“It will be a different experience with Czech literature for people who are familiar perhaps with an earlier period and it will take people into things like the artistic underground of the 1970s and 80s. Jáchym Topol is a widely read author and this is definitely the place to start because it is a very condensed version of his poetics.”

Jáchym Topol (b. 1962), the son of the playwright Josef Topol and the brother of the musician and composer Filip Topol, is arguably the most important representative of the postmodern trend in post-1989 Czech prose.

He is a poet, prose writer and journalist, lyricist and musician. His books have been published in more than ten languages, and won numerous literary prizes, including the Tom Stoppard Prize and the Vilenica Prize for contributions to Central European literature.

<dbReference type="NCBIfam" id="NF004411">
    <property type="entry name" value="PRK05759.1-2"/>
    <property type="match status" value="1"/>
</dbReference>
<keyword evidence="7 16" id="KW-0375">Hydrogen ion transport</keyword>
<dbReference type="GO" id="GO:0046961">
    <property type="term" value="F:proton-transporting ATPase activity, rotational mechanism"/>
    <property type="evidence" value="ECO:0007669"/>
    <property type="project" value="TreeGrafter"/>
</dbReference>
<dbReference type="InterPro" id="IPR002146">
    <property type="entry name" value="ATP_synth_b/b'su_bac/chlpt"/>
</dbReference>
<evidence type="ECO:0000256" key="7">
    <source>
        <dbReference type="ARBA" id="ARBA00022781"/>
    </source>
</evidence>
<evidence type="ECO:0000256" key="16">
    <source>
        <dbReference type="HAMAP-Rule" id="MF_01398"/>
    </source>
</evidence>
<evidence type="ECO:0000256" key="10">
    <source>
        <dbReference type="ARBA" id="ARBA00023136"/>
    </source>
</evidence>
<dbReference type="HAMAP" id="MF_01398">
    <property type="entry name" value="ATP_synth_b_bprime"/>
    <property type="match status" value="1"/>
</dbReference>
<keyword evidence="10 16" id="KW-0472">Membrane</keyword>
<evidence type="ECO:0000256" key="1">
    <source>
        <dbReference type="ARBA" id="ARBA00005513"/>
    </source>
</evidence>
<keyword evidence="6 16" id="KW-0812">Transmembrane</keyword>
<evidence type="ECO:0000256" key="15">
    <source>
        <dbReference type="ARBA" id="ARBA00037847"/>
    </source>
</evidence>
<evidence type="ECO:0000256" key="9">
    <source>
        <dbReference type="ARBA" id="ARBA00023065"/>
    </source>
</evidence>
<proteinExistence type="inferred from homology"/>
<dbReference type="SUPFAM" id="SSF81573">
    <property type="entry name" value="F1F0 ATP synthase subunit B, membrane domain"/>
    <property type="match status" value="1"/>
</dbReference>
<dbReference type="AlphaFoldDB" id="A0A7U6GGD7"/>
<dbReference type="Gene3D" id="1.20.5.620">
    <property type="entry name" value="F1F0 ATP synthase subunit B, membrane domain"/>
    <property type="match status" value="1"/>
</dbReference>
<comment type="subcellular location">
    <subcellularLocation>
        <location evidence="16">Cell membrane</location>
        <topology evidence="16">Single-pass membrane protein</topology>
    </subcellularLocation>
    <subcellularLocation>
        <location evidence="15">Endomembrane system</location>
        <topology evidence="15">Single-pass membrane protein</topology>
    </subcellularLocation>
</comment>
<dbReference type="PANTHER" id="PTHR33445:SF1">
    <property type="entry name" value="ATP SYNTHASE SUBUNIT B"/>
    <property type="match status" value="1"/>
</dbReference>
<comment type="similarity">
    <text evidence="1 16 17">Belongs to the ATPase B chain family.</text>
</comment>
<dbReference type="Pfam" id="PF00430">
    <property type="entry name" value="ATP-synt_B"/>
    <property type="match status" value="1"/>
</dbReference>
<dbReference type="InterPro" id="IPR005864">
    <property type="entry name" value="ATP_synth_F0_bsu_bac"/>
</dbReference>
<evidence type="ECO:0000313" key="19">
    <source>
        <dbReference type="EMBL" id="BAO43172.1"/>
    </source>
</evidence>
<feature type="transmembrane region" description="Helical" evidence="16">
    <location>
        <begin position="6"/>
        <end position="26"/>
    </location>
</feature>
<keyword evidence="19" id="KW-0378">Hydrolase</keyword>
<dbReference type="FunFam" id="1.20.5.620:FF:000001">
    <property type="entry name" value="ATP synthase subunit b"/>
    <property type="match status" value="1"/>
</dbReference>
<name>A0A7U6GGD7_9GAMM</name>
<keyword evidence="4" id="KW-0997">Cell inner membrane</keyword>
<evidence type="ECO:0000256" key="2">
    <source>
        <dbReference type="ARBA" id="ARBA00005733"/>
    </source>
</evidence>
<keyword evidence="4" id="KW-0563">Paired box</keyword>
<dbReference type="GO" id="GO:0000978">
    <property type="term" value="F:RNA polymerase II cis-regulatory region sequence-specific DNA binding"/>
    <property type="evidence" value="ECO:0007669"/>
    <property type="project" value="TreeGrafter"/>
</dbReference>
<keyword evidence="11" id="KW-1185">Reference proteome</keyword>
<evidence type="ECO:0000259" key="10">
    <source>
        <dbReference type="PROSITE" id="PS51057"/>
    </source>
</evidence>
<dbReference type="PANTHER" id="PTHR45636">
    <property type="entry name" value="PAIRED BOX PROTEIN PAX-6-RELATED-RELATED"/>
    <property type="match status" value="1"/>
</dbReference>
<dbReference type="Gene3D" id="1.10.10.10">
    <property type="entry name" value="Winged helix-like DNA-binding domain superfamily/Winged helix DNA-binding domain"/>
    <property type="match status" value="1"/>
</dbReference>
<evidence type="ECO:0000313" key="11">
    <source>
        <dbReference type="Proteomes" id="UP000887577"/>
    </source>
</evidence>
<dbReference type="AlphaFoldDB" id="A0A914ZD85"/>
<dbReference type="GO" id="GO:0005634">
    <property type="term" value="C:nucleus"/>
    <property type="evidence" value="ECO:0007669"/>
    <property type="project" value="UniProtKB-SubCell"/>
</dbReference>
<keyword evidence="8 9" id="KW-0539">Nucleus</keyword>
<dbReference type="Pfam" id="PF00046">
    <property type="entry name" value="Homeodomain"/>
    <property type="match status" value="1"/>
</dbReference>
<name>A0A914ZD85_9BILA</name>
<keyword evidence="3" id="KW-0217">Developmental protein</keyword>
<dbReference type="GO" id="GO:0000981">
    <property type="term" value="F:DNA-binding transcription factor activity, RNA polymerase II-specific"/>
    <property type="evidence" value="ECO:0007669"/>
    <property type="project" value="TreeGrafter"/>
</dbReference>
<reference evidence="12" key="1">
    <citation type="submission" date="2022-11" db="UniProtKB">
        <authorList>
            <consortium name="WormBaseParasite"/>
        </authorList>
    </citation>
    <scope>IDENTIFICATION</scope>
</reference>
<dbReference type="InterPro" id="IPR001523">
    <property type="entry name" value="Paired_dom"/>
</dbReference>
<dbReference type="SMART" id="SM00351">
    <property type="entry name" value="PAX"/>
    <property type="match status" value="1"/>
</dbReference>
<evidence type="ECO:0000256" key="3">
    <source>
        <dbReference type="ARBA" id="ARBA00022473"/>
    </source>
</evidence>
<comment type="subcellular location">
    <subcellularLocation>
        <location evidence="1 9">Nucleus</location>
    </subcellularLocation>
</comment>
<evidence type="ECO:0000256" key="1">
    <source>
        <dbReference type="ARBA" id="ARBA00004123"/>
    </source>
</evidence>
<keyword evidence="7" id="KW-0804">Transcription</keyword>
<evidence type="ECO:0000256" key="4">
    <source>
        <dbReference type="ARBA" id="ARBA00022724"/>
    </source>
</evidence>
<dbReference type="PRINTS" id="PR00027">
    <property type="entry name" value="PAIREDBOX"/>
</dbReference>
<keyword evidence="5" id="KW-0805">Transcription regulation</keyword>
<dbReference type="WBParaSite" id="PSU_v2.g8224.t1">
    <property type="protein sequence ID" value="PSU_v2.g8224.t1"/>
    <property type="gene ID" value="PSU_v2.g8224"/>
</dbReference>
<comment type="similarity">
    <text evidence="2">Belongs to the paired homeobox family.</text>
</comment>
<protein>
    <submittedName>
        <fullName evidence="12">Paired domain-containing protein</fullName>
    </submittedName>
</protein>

Topol, who is rooted in the Czech cultural underground of the seventies and eighties, first published his work in samizdat form and has gradually moved from poems to prose. His first novel, City Sister Silver from 1994, is still regarded as one of the best literary depictions of the wretchedness of 1980s Czechoslovakia and the transition to freedom.

His short novel The Devil’s Workshop, published in 2009, was awarded the Jaroslav Seifert Prize. His most recent novel is called A Sensitive Person and deals with the modern European history.